633 My life, than see my body suffer shame,
634 Or know myself as false, and lose my name.
635 And by my death I may be quit of this.
636 Has not many a noble wife, and foolish
637 Maiden, slain herself before now, alas,
638 Rather than bring her body to that pass?
 
639 Yes, for certain; lo, these tales bear witness.
640 When thirty tyrants full of wickedness
641 Had Phidon slain, in Athens at a feast,
642 They ordered his daughters to be seized
643 And brought before them, humbled in their sight,
644 All naked, to assuage their foul delight,
645 And in their father’s blood they made them dance
646 Upon the pavementGod send them mischance!
647 For which these woeful maidens, full of dread,
648 Rather than they should lose their maidenheads,
649 Broke away, and leapt into a well,
650 And drowned themselves, as the old books tell.
 
651 The Messenians requested that men seek
652 In Lacadaemon, fifty maidens meek,
653 On whom they might work their lechery.
654 But there was none of all that company
655 That did not slay herself, with good intent,
656 Choosing to die rather than to assent
657 And be robbed there of their maidenhead.
658 Why then of death should I remain in dread?
659 Lo, then, the tyrant, Aristoclides,
660 Who loved a maiden called Stimphalides,
661 Who when her father slain was in the night,
662 Unto Diana’s temple fled outright,
663 And grasped hold of her statue too,
664 From which statue she could not be loosed.
665 No one there could tear her hands away,
666 Till in that selfsame place, they did her slay.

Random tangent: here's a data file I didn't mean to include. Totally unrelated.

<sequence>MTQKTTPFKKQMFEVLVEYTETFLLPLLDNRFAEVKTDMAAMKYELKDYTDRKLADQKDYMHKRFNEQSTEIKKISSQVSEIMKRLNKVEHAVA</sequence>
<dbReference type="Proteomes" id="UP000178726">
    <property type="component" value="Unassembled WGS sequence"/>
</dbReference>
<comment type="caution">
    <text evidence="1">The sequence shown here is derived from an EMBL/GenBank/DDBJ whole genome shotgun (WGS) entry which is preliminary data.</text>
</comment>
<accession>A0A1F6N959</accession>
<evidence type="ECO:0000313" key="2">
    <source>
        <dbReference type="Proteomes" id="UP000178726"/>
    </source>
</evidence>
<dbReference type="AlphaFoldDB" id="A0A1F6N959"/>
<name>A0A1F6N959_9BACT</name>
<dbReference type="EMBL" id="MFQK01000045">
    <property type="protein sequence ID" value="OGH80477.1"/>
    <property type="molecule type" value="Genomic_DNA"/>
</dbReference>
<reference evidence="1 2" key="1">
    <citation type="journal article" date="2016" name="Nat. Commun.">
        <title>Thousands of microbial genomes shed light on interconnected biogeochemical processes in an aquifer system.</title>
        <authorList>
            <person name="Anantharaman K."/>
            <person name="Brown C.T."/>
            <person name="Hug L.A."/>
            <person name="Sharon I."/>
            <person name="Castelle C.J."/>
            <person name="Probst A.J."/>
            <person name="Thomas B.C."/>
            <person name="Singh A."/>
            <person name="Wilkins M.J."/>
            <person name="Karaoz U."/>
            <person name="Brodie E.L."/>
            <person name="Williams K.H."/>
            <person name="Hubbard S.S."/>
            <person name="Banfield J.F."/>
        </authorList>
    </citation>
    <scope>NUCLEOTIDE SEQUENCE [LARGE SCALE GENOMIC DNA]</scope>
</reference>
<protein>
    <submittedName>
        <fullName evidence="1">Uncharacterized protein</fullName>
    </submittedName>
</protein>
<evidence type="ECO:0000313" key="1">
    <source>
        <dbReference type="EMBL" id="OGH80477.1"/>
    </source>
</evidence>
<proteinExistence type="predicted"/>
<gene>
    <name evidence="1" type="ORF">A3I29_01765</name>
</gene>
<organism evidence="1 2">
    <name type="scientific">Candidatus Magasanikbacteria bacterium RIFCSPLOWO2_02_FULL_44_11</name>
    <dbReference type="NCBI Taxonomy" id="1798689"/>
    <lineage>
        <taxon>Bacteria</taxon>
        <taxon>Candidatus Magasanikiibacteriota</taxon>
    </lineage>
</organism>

667 Since these maidens died before they might
668 Be defiled by man’s foul appetite,
669 A wife should rather kill herself than be
670 Defiled by any man, it seems to me.
671 What shall I say of Hasdrubal’s fair wife
672 Who at Carthage deprived herself of life?
673 For when she knew the Romans had the town,
674 She took her children all, and so leapt down
675 Into the fire, and chose to perish there
676 Rather than any Roman ravage her.
677 Did not Lucrece slay herself, alas,
678 At Rome when she oppressed was
679 By Tarquin, because she thought it shame
680 To be alive when she had lost her name?
681 Of Miletus, the seven maids also
682 Slew themselves indeed, for dread and woe,
683 Rather than let the Gauls them oppress.
684 More than a thousand stories, I should guess,
685 Might I now tell about the matter here.
686 When Abradatas fell, his wife so dear
687 Slew herself, and let her life-blood glide
688 Into Abradataswounds both deep and wide,
689 And said: “My body, at the least, I say,
690 No man shall defile, for I go my way.”
 
691 What need of more examples, to explain
692 How so many women themselves have slain
693 Rather than be defiled, in misery?
694 I conclude that better it is for me
695 To slay myself than be defiled thus.
696 I will be true to my Arveragus,
697 Or I will slay myself in some way here,
698 As did Demotion’s daughter dear,
699 Because she would not defiled be.
700 O Scedasus, the heart fills with pity
701 Reading how your daughter died, alas,
702 Who slew herself in a similar pass.
703 As great a pity was felt, or even more,
704 For the Theban maid who foiled Nicanor
705 And slew herself, a case of equal woe.
706 Another Theban maiden died also,
707 Because a Macedonian her oppressed;
708 Her death repaid her loss of maidenhead.
709 What shall I say of Niceratuswife,
710 Who in like case bereft herself of life?
711 How true also to Alcibiades,
712 His lover was, who chose to die, as these,
713 Rather than let his body unburied be?
714 Lo what a wife Alcestis was!’ quoth she.
715 What says Homer of good Penelope?
716 All Greece knew her wifely chastity.
717 Of Laodamia is it written thus,
718 That when at Troy died Protesilaus,
719 She would no longer live beyond his day.
720 The same of noble Portia, I may say:
721 Without Brutus, she too could not live,
722 For his was all the heart she had to give.
723 The perfect wife was Artemisia,